AC/heating goes out? That’ll be five grand out of your pocket please. Oh, and you’re the one who has to deal with the HVAC people. Washer or dryer stop working? Guess who’s paying for that. Not to mention all of the various tools and random bullshit you need to maintain your house.

The rent vs own a house calculation is not as easy as paying a mortgage compared to monthly rent.
 

moocow

Moo.
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If you do one of those no down payment home loans you get raped by mortgage insurance and you’ll be paying off interest for years before you even get to the principal (more so than a conventional loan).
Once you've paid off 20% of the original principal, you can have that removed. At 22%, they're required to do it automatically. The best way to get rid of PMI is to pay extra each month on your mortgage to chip away at the principal faster. It'll save you a boatload on interest anyway, and getting rid of that $100+/mo. PMI payment is a big win too. That's extra money you can use to pay down the principal faster to avoid even more interest.
 

Hippopatumus

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Seriously though, it seems like half of the posts on this thread has come from people who don’t actually own a house. This shit is expensive and often a bigger headache than renting. Property taxes in some areas is also very high, and needs to be calculated in on a monthly basis. On top of that, homeowners insurance is much much higher than rental insurance.

AC/heating goes out? That’ll be five grand out of your pocket please. Oh, and you’re the one who has to deal with the HVAC people. Washer or dryer stop working? Guess who’s paying for that. Not to mention all of the various tools and random bullshit you need to maintain your house.

The rent vs own a house calculation is not as easy as paying a mortgage compared to monthly rent.
Again, _you are still paying for all these things if you rent_. Do you think landlords operate at a loss?

The heat/AC both went out at my last house and it was around 10k to replace them. It hurt and then when when I sold my house having brand new high-efficiency Trane equipment was a selling point that helped close the deal.

Any time your washer or drier dies just go on Craigslist and find someone selling a scratch and dent unit and is willing to deliver:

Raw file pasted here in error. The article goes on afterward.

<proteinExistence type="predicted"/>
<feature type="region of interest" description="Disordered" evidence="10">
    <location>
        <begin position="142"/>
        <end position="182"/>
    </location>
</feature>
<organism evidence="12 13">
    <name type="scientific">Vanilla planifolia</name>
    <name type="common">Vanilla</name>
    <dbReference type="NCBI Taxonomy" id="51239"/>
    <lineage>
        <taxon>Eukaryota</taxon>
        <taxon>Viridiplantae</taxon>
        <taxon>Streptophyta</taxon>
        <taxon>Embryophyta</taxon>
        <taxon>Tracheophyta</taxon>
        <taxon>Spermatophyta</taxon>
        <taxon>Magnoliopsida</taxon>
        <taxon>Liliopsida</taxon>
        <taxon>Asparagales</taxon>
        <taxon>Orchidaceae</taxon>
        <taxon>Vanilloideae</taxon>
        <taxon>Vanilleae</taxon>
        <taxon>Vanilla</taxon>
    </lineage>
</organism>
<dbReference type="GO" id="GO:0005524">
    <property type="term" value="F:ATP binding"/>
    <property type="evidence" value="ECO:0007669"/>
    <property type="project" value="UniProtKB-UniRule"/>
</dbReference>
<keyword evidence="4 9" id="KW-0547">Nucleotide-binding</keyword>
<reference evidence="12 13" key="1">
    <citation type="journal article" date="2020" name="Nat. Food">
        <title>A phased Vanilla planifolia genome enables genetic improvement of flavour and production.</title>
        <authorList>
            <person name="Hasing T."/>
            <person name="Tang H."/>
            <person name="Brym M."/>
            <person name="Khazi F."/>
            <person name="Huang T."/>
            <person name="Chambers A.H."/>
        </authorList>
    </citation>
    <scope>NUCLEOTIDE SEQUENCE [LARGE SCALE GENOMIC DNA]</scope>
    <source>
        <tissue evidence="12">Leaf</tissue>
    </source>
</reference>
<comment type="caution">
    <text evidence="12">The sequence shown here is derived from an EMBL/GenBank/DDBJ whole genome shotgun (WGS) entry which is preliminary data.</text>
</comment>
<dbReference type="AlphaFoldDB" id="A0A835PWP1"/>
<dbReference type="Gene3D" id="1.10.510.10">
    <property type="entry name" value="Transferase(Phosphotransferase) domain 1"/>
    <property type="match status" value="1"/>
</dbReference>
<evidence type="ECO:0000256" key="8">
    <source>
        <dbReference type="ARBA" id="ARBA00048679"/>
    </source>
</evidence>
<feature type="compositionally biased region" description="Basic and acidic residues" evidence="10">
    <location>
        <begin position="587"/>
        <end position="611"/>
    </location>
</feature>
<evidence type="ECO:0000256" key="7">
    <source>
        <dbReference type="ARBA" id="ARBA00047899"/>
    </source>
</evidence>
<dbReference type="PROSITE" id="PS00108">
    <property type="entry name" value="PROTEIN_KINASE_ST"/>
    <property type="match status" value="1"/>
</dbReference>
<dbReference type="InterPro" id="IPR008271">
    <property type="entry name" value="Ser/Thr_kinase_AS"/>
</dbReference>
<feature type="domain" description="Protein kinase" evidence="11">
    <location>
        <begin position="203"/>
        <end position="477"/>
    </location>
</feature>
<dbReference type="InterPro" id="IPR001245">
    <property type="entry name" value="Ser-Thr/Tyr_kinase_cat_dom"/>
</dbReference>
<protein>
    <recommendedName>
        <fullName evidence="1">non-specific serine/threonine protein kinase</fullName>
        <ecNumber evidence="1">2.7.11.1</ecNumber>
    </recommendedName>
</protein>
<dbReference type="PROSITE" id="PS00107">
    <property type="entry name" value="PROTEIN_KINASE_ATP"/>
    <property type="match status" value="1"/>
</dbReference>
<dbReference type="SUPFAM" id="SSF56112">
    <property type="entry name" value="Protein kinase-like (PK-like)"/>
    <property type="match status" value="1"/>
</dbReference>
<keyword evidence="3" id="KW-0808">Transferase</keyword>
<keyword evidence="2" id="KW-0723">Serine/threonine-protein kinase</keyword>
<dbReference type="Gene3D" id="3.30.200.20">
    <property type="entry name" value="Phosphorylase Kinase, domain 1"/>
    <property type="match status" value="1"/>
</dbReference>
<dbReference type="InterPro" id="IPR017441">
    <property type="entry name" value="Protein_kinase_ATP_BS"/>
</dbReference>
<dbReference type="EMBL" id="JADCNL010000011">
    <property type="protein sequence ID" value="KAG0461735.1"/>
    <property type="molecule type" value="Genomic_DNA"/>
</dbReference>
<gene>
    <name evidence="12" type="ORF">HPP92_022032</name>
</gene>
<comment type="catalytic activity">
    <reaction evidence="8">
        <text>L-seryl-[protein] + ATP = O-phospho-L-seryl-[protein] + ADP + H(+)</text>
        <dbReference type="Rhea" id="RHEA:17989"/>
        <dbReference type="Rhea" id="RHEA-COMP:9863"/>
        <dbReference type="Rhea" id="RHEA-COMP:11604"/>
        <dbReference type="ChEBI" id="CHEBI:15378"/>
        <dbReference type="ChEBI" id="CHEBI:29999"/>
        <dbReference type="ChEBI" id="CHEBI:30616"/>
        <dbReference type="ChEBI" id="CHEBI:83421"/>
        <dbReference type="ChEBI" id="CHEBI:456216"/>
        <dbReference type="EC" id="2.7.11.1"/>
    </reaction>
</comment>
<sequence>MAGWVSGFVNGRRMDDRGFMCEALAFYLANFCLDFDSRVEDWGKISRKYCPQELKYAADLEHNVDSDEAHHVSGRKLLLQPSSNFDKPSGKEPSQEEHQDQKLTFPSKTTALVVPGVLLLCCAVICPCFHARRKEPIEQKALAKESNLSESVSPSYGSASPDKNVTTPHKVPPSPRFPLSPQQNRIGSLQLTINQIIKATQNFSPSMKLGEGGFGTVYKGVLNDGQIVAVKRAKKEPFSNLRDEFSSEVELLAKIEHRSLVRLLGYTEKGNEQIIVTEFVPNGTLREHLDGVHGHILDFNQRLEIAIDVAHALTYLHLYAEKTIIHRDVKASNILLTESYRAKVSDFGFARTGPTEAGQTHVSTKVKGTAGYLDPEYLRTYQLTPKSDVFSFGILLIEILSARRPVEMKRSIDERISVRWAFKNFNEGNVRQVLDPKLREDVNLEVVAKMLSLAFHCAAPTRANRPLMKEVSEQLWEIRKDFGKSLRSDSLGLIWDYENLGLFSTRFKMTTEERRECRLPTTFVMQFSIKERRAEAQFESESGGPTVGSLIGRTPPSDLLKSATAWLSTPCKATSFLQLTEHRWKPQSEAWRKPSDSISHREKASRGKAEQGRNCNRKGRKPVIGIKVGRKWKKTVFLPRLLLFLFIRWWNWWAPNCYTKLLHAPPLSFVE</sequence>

Screen Shot 2022-01-17 at 1.27.59 PM.png


My shit sits in a laundry room I don't care what it looks like.

Tools cost essentially no money since Harbor Freight exists, and you aren't a real man unless you own tools anyway.

My first house ended up surprising me constantly in HOW CHEAP everything was. All the crap that goes into a house is commoditized in a way that I didn't understand until I was a homeowner. Oh a new outlet is 77 cents?? A light fixture is $40?
 

TheRedChair

Ultimate Chaos, Ultimate Confort.
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HMMMMMMM. If you want to be a wage slave by all means continue to rent. In the US unless you are a business you CAN NOT write off your rent off of your taxes.


However I will give you a fucking warning. IF you decide to play games and say you own a business and are renting a home/section of home.... Chances are YOU WILL BE FLAGGED.

It all about the analytical data the IRS tags on certain data. And you DON'T want to government digging in your business.

Again, _you are still paying for all these things if you rent_. Do you think landlords operate at a loss?

The heat/AC both went out at my last house and it was around 10k to replace them. It hurt and then when when I sold my house having brand new high-efficiency Trane equipment was a selling point that helped close the deal.

Any time your washer or drier dies just go on Craigslist and find someone selling a scratch and dent unit and is willing to deliver:

View attachment 2895100

My shit sits in a laundry room I don't care what it looks like.

Tools cost essentially no money since Harbor Freight exists, and you aren't a real man unless you own tools anyway.

My first house ended up surprising me constantly in HOW CHEAP everything was. All the crap that goes into a house is commoditized in a way that I didn't understand until I was a homeowner. Oh a new outlet is 77 cents?? A light fixture is $40?

Yea you got the right idea. I rebuilt my dryer. I also rebuilt my chest freezer. I've worked on my gas heater and done a lot of sweat equity.

A home is your castle. The problem is the mentality of people of our current society of today.
 

Hippopatumus

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Yea you got the right idea. I rebuilt my dryer. I also rebuilt my chest freezer. I've worked on my gas heater and done a lot of sweat equity.

A home is your castle. The problem is the mentality of people of our current society of today.
Agreed.

I'm reminded of when my washer quit working not too long ago. Nothing seemed wrong with it, it just stopped doing anything when you pushed the start button. On a hunch after reading some online posts, I pulled the control board and de-soldered all the capacitors and tested each one. One was clearly bad and so I ordered a replacement from Digikey (20 cents) and soldered it in place and that fixed it. It's been fine for over a year now.